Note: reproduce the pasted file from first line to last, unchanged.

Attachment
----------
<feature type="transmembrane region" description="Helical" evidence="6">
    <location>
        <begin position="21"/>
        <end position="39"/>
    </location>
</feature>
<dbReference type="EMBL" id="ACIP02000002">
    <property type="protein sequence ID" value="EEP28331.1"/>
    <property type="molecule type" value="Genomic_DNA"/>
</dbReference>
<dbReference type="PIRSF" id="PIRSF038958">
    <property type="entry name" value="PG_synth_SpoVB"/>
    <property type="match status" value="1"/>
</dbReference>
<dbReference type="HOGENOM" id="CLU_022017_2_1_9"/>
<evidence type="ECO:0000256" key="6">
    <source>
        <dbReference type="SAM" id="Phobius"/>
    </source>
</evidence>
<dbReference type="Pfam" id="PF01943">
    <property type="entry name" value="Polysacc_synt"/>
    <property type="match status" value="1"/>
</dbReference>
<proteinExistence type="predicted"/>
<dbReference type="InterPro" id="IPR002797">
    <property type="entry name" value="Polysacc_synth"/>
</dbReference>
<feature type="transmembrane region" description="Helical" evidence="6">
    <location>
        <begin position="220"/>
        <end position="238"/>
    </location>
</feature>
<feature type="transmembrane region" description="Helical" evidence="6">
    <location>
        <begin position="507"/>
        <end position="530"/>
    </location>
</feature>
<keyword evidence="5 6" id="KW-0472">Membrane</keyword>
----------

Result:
<feature type="transmembrane region" description="Helical" evidence="6">
    <location>
        <begin position="21"/>
        <end position="39"/>
    </location>
</feature>
<dbReference type="EMBL" id="ACIP02000002">
    <property type="protein sequence ID" value="EEP28331.1"/>
    <property type="molecule type" value="Genomic_DNA"/>
</dbReference>
<dbReference type="PIRSF" id="PIRSF038958">
    <property type="entry name" value="PG_synth_SpoVB"/>
    <property type="match status" value="1"/>
</dbReference>
<dbReference type="HOGENOM" id="CLU_022017_2_1_9"/>
<evidence type="ECO:0000256" key="6">
    <source>
        <dbReference type="SAM" id="Phobius"/>
    </source>
</evidence>
<dbReference type="Pfam" id="PF01943">
    <property type="entry name" value="Polysacc_synt"/>
    <property type="match status" value="1"/>
</dbReference>
<proteinExistence type="predicted"/>
<dbReference type="InterPro" id="IPR002797">
    <property type="entry name" value="Polysacc_synth"/>
</dbReference>
<feature type="transmembrane region" description="Helical" evidence="6">
    <location>
        <begin position="220"/>
        <end position="238"/>
    </location>
</feature>
<feature type="transmembrane region" description="Helical" evidence="6">
    <location>
        <begin position="507"/>
        <end position="530"/>
    </location>
</feature>
<keyword evidence="5 6" id="KW-0472">Membrane</keyword>